The Tragedy of Robert Enke
by Ronald Reng
Yellow Jersey Press, £16.99
Reviewed by Mike Ticher
From WSC 297 November 2011
Considering young men are a group at high risk of suicide, the number of active footballers who have taken their own lives is surprisingly small. Dave Clement, Alan Davies and Justin Fashanu are perhaps the best known in Britain, all in their declining football years. That makes Robert Enke a rarity among rarities: the Hannover 96 goalkeeper was at his peak, in a season that should have led to the World Cup, when he walked in front of a train in November 2009.
Enke emerged in a relegation-bound Mönchengladbach team, but found a more congenial home with Benfica, which led to a move to Barcelona in 2002. But a humiliating cup defeat on his debut marked the onset of his first serious depression. He played only a few more times more for Barça, then fled a nightmare loan at Fenerbahce – the photograph of a clearly troubled Enke giving the thumbs-up on arrival in Istanbul is haunting. His unlikely road back led via Tenerife to Hannover, where his performances led him to the brink of a regular spot in the national team.
Ronald Reng's extraordinarily intimate biography draws a painful portrait of Enke's struggle with depression and the toll it took on those around him. With access to Enke's diaries, long interviews with friends, family and team-mates, as well as his own friendship with Enke, Reng gets as close to reconstructing the life of a depressive as it is possible to imagine.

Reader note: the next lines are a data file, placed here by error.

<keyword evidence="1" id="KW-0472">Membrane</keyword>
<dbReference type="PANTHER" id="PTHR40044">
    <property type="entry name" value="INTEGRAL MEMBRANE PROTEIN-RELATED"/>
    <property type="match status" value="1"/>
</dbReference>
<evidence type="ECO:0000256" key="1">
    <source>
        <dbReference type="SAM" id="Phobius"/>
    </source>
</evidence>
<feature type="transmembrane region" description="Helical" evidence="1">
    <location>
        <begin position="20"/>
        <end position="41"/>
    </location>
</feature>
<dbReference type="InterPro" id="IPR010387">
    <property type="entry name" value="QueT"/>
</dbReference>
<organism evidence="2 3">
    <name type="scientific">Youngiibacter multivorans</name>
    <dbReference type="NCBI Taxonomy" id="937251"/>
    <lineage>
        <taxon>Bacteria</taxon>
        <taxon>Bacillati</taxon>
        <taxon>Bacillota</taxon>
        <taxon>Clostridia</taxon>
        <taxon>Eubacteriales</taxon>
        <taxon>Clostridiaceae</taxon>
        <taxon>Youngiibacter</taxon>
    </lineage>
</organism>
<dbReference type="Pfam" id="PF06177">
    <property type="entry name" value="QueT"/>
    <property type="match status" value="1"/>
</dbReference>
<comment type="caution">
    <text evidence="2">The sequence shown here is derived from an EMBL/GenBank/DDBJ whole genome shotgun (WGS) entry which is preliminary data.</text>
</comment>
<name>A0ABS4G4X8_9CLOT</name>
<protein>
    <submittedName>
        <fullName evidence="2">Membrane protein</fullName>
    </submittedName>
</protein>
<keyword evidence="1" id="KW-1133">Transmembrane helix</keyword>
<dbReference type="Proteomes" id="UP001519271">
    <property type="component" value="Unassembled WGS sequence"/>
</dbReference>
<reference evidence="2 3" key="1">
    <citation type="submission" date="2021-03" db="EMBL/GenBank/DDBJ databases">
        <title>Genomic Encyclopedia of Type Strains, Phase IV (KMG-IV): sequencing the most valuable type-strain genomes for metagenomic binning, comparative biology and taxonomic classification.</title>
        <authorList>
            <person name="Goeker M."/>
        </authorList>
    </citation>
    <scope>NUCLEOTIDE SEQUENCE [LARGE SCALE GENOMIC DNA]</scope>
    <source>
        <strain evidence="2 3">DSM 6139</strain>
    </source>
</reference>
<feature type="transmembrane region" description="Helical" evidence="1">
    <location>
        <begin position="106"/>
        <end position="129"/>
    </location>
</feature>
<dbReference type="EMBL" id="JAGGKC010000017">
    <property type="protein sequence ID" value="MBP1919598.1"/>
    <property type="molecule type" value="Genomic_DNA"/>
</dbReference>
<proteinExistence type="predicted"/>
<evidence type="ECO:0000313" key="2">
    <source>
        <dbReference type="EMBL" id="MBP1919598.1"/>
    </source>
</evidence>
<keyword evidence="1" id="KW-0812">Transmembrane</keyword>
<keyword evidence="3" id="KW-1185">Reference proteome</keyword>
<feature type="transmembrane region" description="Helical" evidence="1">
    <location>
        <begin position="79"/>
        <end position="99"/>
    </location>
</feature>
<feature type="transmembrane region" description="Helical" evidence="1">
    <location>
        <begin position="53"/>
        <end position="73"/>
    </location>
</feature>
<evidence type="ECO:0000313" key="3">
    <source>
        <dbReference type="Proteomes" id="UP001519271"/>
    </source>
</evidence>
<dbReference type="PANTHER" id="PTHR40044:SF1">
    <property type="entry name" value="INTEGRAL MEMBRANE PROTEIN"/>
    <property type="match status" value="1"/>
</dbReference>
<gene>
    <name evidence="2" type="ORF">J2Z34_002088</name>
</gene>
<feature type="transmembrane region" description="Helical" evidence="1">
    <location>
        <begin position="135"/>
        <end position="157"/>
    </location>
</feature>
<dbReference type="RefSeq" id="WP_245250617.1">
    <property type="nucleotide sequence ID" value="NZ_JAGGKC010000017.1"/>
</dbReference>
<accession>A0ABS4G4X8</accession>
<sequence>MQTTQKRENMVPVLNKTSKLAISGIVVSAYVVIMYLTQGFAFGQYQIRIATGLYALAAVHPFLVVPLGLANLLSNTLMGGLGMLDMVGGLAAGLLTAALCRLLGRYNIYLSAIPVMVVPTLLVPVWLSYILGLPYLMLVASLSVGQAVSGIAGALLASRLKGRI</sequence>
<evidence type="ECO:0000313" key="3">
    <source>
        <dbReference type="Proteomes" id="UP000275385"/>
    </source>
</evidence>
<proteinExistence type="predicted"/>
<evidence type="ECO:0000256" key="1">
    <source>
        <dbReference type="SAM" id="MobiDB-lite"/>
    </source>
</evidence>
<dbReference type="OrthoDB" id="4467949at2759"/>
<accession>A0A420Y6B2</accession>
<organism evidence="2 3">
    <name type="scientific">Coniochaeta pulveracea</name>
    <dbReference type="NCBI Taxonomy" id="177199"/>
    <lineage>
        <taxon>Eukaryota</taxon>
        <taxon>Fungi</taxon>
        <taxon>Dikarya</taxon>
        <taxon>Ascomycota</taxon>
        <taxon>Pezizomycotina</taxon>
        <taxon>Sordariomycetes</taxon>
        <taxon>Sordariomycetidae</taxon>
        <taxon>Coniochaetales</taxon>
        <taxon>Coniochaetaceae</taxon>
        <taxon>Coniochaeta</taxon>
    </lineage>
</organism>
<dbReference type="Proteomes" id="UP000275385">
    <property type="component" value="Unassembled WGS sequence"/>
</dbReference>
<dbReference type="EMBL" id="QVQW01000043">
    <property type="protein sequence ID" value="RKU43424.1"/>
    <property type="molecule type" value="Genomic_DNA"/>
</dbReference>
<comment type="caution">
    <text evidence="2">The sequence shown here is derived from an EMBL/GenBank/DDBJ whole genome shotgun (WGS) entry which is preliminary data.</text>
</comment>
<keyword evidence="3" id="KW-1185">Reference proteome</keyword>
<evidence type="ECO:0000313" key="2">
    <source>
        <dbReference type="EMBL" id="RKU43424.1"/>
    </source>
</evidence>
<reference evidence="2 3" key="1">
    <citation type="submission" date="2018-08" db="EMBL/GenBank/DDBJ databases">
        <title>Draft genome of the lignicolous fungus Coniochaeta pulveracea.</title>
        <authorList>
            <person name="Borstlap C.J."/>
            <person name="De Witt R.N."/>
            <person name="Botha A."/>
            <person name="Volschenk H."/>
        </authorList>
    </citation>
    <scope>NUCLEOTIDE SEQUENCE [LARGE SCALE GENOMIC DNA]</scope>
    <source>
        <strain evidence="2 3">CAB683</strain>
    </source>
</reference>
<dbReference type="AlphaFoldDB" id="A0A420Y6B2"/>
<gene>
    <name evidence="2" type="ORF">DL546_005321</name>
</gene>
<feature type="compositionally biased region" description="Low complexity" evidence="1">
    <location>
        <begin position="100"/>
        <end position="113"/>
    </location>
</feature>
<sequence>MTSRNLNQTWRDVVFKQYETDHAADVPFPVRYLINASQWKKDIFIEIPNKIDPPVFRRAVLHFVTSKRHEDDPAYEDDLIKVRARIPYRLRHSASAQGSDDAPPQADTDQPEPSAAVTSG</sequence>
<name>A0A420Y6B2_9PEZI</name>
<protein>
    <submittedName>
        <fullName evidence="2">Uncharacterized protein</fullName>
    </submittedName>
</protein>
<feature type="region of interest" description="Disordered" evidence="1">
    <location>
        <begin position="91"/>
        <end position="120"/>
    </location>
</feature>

As a football journalist, Reng is exceptionally perceptive. Details of how Enke's game develops are skilfully woven into the thread of his fluctuating mental state, particularly as he fails to convince Barcelona he can become the extra sweeper their style demands. But Reng's real achievement is to step outside his familiar world and explore mental illness in such a sympathetic yet unsentimental fashion. It's a book that could have failed in many ways – lapsing into cod psychology about goalkeepers, indulging in soft-focus schmaltz, inserting the author too prominently or blaming the unforgiving football world for destroying a tortured soul.
A Life Too Short does none of these. There are no villains, and if anyone emerges as a hero it is not Enke but his endlessly patient wife, Teresa. He is popular and respected, but struggles socially – he "never learned how to party". She coaxes him through the dark days while also enduring the illness and death of the couple's two-year-old daughter, who was born with a heart defect.
Paradoxically, for all the tragedy of Enke's life, the Bundesliga comes across as a much saner, more grounded world than the frenzy of the Premier League. The Enkes live quietly, including for a time with an eccentric artist. Hannover travel to away games by train and minor celebrities, tabloid stings and incidents in nightclubs do not figure. Even so, Enke could see no way to reveal his depression and continue as a footballer, a fear that helped drive him towards death. Enke planned to write his story with Reng when he retired. It's a melancholy tribute to the journalist that the task he instead had to accomplish alone is achieved so brilliantly.